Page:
Date of Award
Master of Science in Systems Engineering
Department of Systems Engineering and Management
Kirk W. Johnson, PhD
Bryan D. Little, PhD
Modern space missions are increasingly transiting cislunar space, requiring expansion of existing Space Traffic Management (STM) functions. Legacy Space Domain Awareness (SDA) systems were not purpose-built to detect and track cislunar objects, which could require acquisition of a new system of systems. There are numerous parameters that could be varied for each system, as well as the type and location of systems across the architecture. This research attempts to solve this problem by applying a model-based systems engineering (MBSE) approach to assess the performance and financial burden of a given system of systems. Fitness metrics are developed based upon the ability of an architecture to detect and track a cislunar object, as well as the aggregate cost of that system. The physics of the cislunar SDA domain are examined, and solar exclusion angles, solar phase angle, and lunar exclusion angles are determined to play a large role in determining system performance. For the selected reference architecture, consisting of a single satellite in an L1 Lyapunov orbit, performance is dominated by lunar exclusion angles. This physical effect renders ground-based observers useless, although space-based observers are still capable of viewing the object of interest when the Earth blocks the Moon from the sensor field of view. The highest performing architecture is determined to be a 4-ball synodic plane-matched LEO architecture.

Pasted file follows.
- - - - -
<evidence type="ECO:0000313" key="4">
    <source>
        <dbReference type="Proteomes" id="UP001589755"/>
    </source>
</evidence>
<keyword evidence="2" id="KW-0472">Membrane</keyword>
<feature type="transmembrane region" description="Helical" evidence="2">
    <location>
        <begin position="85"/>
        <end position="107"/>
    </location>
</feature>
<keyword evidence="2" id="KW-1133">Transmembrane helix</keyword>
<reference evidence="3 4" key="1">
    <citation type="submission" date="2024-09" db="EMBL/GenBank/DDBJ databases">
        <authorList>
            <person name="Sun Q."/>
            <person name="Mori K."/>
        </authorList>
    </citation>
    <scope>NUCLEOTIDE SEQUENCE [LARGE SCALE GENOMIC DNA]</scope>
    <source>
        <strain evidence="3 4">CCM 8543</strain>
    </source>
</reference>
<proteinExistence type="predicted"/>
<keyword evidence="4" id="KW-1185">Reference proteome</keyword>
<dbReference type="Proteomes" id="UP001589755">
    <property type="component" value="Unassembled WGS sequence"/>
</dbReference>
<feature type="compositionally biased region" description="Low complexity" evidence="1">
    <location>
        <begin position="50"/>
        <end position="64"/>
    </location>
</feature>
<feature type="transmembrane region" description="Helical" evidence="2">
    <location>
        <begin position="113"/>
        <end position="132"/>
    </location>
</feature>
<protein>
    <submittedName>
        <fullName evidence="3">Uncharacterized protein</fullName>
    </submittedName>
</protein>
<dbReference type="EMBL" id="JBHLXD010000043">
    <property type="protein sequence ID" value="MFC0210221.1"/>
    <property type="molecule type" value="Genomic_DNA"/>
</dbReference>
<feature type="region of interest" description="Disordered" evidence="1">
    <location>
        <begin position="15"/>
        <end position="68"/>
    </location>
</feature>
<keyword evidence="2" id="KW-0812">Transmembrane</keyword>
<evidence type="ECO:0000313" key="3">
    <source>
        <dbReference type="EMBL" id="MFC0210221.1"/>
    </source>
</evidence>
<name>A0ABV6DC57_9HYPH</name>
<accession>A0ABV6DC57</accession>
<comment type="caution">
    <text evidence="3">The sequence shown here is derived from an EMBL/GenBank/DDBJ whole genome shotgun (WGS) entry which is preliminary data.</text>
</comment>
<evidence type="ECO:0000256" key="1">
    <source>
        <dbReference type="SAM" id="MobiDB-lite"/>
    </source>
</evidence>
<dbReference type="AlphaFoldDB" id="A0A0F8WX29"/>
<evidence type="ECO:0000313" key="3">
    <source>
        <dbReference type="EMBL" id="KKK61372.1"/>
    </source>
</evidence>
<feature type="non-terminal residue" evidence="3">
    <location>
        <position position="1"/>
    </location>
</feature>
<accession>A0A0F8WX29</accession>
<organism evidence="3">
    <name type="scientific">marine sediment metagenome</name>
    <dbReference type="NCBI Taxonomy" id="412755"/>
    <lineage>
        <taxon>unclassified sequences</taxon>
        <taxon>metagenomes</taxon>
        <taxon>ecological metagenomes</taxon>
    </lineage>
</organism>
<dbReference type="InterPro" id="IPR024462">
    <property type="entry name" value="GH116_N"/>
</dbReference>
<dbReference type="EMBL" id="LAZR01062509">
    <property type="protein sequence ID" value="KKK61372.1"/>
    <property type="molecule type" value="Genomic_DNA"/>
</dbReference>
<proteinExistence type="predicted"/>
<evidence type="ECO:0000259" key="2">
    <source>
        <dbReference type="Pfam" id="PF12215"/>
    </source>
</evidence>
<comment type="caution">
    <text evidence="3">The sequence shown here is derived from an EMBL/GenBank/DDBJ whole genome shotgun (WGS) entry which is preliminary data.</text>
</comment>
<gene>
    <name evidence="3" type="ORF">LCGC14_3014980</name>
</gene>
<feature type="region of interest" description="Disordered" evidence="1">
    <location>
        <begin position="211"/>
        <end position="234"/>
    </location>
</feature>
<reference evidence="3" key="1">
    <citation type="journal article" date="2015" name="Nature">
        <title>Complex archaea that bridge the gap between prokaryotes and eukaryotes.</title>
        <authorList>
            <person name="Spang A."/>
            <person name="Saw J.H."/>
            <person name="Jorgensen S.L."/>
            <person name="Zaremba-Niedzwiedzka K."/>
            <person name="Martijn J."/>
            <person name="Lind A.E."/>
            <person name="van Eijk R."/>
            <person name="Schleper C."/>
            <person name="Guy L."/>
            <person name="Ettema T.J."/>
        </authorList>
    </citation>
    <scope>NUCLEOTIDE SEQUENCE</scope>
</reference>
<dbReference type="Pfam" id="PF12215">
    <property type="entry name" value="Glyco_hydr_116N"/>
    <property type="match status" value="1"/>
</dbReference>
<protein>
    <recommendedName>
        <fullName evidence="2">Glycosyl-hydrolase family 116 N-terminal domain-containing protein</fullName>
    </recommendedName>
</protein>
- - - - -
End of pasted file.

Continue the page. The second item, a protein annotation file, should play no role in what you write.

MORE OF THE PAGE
Knister, Simon R., "Evaluation Framework for Cislunar Space Domain Awareness (SDA) Systems" (2020). Theses and Dissertations. 3243.